Everyone is familiar with the common yeast infection that can appear on your genitals or skin. But doctors are warning about a deadly, drug resistant yeast infection that has been spreading through hospitals around the world. Invasive yeast infections are especially dangerous for people recovering from surgery or in intensive care. What is Candida Auris? The drug resistant infection has been making the rounds at clinics throughout the globe.

Last week, the Centers for Disease control issued an alert warning that the infection could emerge in the United States.

The C. auris yeast strain is particularly frightening because it kills 30 to 50 percent of infected patients and appears to be immune to anti fungal medicine. Along with elderly people, diabetics, patients on strong antibiotics and those using catheters are also at risk.

“What concerned us is that it is potentially resistant to one or two, if not all three” classes of anti-fungal drugs used to fight these infections, Tom Chiller, the CDC’s top fungus expert, told The Washington Post on Tuesday.

Part of the problem is that the infection is very hard to detect. C. auris can masquerade as a common yeast infection and not all hospitals are equipped with the appropriate detection mechanisms.

Indian Consultant Pain Physician Dr. Divya Chokshi prepares an ozone therapy injection for a patient at the Giriraj Orthopedic and Pain Management Ozone Therapy Hospital in Ahmedabad on April 7, 2016. Ozone therapy mixes ozone and oxygen to treat illness, infection and victims of trauma. World Health day is marked anually on April 7. / AFP / SAM PANTHAKY (Photo credit should read SAM PANTHAKY/AFP/Getty Images)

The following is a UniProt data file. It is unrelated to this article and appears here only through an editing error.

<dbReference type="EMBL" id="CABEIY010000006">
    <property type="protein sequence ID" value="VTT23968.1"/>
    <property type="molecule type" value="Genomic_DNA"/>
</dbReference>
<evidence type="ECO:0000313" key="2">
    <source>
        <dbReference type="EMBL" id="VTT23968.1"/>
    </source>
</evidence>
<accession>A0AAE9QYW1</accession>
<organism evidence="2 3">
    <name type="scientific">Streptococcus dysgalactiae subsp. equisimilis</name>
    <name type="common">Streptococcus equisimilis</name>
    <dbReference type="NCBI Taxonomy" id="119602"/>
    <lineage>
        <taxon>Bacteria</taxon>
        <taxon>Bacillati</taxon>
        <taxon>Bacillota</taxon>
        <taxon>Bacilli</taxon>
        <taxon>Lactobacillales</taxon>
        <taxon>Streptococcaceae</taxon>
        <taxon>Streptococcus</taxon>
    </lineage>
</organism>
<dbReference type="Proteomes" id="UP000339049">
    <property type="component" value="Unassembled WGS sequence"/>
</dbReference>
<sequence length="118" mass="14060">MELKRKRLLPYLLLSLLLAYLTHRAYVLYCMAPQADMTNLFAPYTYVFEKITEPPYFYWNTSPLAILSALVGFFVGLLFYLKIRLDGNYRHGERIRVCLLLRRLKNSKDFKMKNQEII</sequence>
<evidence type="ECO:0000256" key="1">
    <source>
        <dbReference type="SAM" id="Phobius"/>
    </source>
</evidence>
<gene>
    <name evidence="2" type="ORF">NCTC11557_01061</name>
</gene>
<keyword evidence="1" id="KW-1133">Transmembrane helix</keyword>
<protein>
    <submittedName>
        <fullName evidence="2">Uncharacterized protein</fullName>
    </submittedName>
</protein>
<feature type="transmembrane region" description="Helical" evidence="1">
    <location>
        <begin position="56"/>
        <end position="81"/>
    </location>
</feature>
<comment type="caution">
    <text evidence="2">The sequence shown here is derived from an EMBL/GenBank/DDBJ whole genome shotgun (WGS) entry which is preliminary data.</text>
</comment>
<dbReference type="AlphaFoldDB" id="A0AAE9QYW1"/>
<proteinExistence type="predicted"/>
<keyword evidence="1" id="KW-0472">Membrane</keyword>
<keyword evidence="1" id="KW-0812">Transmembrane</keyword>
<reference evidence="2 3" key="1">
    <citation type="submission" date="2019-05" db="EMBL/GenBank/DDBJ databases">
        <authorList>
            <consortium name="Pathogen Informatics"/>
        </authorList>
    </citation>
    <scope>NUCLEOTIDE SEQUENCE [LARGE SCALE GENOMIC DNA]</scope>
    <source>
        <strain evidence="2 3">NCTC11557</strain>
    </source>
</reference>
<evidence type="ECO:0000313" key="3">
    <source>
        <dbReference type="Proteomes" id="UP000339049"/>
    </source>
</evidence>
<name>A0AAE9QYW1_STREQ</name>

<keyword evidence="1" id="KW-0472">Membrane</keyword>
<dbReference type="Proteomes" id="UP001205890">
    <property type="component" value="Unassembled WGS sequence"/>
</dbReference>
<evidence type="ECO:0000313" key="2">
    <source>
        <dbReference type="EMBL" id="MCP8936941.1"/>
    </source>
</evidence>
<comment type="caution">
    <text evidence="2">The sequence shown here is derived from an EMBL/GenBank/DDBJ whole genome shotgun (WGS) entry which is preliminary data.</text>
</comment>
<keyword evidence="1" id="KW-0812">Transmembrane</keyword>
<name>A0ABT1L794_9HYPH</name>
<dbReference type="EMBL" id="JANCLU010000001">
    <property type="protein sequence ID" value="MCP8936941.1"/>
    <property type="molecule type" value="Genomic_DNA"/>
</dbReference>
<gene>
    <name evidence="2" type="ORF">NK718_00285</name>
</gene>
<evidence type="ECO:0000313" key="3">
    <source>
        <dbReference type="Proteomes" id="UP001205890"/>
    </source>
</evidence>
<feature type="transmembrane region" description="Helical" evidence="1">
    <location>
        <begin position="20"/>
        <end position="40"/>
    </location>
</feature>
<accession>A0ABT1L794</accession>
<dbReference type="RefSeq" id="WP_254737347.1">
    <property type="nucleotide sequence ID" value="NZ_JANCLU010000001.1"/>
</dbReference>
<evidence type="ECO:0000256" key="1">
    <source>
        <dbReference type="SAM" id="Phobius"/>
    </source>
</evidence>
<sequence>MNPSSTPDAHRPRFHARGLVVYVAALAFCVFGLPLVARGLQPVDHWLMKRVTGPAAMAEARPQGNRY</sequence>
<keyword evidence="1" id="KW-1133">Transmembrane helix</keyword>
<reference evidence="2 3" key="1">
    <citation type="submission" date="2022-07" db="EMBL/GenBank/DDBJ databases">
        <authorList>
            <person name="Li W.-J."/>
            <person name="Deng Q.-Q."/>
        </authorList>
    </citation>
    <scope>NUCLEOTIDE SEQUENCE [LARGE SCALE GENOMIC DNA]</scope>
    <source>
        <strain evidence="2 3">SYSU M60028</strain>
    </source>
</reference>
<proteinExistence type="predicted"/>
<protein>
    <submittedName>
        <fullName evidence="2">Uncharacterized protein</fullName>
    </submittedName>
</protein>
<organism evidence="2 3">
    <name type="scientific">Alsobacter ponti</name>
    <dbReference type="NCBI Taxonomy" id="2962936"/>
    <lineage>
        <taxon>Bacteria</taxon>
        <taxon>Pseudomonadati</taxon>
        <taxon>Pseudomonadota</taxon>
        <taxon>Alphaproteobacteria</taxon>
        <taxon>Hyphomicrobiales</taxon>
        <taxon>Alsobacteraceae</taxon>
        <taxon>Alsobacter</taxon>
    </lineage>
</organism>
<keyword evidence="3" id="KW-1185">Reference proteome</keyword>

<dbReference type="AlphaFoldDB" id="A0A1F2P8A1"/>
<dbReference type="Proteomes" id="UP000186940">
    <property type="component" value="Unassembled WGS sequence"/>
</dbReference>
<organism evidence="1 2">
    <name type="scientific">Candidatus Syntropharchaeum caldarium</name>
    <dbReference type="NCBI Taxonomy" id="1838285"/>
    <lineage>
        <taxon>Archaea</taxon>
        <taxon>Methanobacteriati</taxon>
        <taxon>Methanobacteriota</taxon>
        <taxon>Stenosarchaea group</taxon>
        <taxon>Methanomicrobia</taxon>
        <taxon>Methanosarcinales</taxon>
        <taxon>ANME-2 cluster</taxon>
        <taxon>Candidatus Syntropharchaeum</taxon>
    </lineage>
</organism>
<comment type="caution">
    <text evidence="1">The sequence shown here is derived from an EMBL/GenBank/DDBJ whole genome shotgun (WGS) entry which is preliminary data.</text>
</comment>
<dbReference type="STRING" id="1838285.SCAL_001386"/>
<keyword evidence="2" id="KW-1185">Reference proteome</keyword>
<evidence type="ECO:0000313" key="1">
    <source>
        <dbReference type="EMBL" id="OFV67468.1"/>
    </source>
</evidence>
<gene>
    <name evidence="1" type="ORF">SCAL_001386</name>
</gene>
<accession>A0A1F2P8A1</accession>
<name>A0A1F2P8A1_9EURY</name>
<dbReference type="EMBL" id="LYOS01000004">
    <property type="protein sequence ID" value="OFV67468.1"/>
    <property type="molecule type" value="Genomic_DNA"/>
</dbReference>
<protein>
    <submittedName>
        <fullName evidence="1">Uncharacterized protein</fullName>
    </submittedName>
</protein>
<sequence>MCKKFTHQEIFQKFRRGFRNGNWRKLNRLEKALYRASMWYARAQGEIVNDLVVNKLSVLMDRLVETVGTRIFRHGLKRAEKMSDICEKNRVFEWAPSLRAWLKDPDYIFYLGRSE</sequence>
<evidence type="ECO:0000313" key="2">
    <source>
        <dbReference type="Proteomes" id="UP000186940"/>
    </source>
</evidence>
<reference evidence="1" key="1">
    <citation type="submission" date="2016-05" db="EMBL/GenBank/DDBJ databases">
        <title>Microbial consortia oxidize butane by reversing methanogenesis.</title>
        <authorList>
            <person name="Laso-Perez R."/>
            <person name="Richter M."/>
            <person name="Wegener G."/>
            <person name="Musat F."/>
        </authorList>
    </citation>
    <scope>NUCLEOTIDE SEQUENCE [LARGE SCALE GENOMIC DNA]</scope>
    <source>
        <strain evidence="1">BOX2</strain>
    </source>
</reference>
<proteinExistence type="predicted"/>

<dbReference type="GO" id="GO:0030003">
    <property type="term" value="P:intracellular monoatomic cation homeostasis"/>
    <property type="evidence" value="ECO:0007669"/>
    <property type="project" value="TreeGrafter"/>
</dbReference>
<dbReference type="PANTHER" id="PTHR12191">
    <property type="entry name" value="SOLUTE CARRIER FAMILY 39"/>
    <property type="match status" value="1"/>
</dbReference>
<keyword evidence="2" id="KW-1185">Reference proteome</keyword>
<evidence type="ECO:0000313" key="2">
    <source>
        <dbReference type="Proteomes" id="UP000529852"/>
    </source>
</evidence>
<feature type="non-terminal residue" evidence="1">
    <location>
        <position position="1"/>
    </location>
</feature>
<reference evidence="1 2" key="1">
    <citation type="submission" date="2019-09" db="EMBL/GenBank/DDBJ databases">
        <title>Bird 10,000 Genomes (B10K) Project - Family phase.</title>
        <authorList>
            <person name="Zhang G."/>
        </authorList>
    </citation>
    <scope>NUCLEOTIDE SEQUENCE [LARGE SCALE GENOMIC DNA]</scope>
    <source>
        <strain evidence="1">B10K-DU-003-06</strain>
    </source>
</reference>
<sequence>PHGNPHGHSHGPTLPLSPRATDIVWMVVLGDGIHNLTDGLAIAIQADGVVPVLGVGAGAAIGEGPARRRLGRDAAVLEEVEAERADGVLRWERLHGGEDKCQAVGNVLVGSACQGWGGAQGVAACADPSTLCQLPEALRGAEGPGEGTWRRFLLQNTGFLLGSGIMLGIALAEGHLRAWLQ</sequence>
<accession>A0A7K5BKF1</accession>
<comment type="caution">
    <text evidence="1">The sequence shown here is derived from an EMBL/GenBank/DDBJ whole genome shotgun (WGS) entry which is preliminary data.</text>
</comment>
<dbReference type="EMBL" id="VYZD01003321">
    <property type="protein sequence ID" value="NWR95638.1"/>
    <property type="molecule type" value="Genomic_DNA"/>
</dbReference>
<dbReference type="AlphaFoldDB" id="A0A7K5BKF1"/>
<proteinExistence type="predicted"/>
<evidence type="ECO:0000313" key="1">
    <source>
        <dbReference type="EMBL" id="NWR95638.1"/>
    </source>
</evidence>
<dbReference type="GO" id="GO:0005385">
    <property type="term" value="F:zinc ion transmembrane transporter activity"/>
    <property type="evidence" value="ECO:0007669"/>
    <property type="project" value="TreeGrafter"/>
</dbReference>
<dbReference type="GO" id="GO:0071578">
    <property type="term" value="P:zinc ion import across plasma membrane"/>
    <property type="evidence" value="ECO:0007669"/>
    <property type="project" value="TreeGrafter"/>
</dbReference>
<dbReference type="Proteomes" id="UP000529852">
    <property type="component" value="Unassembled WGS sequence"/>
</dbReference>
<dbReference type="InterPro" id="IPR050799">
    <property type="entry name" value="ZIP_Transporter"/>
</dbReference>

Doctors can't figure out how the yeast infection spread so quickly around the world. It was first discovered in a Japanese patient in the form of an ear infection in 2009. Only one case since has occurred in the United States, in 2013. But the CDC is concerned because once the infection settles in a spot, it has a way of staying put. "This one seems to get into hospital settings and stay there," Chiller said.

The infection spreads through contact with contaminated surfaces or equipment, making sick patients even more vulnerable. The CDC recommends that anyone found to be infected, be given their own room, and that hospitals immediately contact the local health authorities if they suspect to be treating a patient with the infection.

Hospitals and healthcare facilities housing patients contaminated with C. auris infection should disinfect their rooms using an EPA-registered hospital grade disinfectant with a fungal claim, the CDC added.

While C. auris only affects a handful of people worldwide, anyone with loved ones in the hospital, or those who plan to spend significant time in hospital settings should be aware of the problem and work closely with doctors to ensure that this scary infection stays out of our healthcare facilities.